Saturday, March 10, 2007

MPs vote for an elected House of Lords

This week MPs voted for a fully elected second chamber in Parliament. It's not what the government wanted, and not what anyone expected but the vote came out with a clear majority for a 100% democratically elected House of Lords. This vote is 'indicative' not binding on ministers, but it gives a very clear signal.

I'd say it's about time. Frankly I find it embarassing that the lower house of the Parliament that runs this country is made up of heredity peers, appointees, and worst of all 26 Church of England bishops. It's a blight on our democracy, and needs reforming.

I always find it curious and a bit annoying that in America there is such organisations as Americans United for the Separation of Church and State to maintain a separation that is already constitutionally established; whereas in the UK, where there is no separation of church and state, there is no such organisation to campaign to create that separation.

One organisation that does want a separation of church and state is Ekklesia. I really like the stuff that comes out from them. About this vote they said, "This vote indicates clear support for bringing an end to an historical anomaly in the Second Chamber which has done no favours for either church or state.

"The removal of bishops from the House of Lords is long overdue. It has been a travesty that 26 men sit in Parliament simply because an undemocratic religious institution, in a curious conjunction with Government, has appointed them as their leaders.

"The presence of 26 bishops in Parliament implies that one brand of Christianity should be given special status over all other religions and belief systems. Not only is it at odds with democratic values, it is at odds with Christian values. Reform is long overdue, and the Government should now respond to the way that MPs have voted, and give their backing to the complete removal of bishops from the House of Lords."

Amen to that.


Blogger boyinthebands said...

When I work out my "Handmaid's Tale" plan -- to escape from the US in case of violent theocratic takeover -- I tend to think of Ireland, not the UK, Canada, Australia or New Zealand. Why? No monarch. I have my Roundhead ancestors to think of. (The irony is Hubby is descended from a famous anti-Puritan CoE vicar.)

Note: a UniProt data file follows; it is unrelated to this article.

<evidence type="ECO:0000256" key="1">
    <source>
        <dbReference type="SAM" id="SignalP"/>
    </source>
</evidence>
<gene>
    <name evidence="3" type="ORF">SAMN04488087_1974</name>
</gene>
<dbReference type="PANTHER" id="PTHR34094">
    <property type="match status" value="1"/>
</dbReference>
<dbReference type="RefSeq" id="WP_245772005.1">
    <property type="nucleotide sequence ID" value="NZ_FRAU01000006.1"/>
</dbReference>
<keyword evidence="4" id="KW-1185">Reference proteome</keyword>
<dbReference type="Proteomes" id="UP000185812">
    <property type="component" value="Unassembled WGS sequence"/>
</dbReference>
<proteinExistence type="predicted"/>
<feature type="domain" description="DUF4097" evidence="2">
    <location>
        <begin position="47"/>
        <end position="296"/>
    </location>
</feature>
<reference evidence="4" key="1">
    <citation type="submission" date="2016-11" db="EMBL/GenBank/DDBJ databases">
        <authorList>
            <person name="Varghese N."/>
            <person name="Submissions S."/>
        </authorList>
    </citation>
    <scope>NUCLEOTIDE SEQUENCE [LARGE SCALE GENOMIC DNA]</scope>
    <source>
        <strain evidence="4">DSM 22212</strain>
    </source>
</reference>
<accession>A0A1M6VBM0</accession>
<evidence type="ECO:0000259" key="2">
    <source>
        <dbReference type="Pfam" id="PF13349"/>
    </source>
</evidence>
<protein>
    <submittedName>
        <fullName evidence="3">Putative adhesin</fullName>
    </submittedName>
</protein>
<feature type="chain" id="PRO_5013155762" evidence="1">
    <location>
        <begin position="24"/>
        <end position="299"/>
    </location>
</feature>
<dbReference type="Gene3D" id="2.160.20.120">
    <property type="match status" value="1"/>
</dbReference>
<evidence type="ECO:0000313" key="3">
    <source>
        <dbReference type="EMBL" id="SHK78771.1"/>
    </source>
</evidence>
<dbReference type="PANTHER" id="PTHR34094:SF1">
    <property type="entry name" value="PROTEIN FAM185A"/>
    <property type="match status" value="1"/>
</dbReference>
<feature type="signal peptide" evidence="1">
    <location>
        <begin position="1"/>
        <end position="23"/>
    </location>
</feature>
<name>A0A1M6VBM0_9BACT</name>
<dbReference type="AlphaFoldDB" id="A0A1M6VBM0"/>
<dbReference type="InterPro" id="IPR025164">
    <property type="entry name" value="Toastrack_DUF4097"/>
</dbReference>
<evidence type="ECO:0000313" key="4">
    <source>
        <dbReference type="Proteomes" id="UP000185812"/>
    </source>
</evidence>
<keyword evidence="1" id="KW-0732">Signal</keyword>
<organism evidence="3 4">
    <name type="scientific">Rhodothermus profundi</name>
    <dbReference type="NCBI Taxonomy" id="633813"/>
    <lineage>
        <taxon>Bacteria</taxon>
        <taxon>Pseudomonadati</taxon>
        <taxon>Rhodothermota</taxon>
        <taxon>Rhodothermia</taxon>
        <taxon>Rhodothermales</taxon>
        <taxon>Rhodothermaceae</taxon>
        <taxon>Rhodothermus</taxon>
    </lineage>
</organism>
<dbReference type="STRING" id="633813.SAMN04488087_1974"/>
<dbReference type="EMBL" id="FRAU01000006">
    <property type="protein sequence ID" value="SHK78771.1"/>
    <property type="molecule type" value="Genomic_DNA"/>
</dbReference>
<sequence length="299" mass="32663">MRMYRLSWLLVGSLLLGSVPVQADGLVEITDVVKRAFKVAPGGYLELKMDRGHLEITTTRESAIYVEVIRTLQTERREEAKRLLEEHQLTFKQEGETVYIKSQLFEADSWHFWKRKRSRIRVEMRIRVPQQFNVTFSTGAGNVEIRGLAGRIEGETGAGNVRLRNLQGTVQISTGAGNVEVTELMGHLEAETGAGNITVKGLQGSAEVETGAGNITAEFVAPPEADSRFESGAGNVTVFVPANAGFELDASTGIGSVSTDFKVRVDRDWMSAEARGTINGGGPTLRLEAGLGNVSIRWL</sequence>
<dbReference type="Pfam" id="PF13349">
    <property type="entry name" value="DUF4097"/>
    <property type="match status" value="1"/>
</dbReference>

Which lead me to ask, how would you want the Lords constituted? Like the Irish Senate? Like the US Senate? Something else?

4:03 pm  
Blogger boyinthebands said...

(Of course, I wouldn't mention the Roundhead thing to the nice people in Dublin. Historic sensitivities and all.)

4:05 pm  
Blogger Stephen said...

Yes, I've thought of going to Ireland too. But not very seriously.

I really have no idea how the Lord's should be constituted, but then again, neither does Parliament, so I don't feel too bad.

5:55 pm  
Blogger Rich said...

Just a small correction: The House of Lords is the upper house of Parliament, not the lower.

Talking about movements to separate church and state in the UK (you may note that the Church of Ireland, including Northern Ireland, and the Church of Wales have already been disestablished) is always an excuse to bring out the name of the movement that opposed it - Antidisestablishmentarianism.

9:50 am  
Blogger Stephen said...

Yes, Rich, always worth dropping that word into conversation if you possibly can!

1:59 pm  
Blogger Matt said...

The issue with a fully democratic second chamber, which I have always agreed with in principle (I am also pretty much a republican in the sense I believe strongly in meritocracy), is that it could become dominated by one party. If that one party also dominates the lower chamber, then there is potentially a loss of the check on power.

We should remember that one of the greatest challenges to some of the encroachments on our civil liberties by the current Labour government's various policies has been the House of Lords.

I'd still like to see some independently appointed experts and elder statepersons in there - individual voices rather than the party machine - but am happy that we now seem at least one step on the way to the end of the current system.

Perhaps the second chamber could have 80% elected members with full voting rights, and 20% appointed experts who have the right to speak there but not vote?

And note to Scott - NZ, Australia and Canada all stick technically have a monarchy - ours!

8:33 pm  
Blogger boyinthebands said...

Technically the Realms have a relation to their Queen apart from the UK and its Queen, though she is all the same person in a personal union.

So properly speaking, your statement is inaccurate. But Republicanize the lot I say.

5:13 am  

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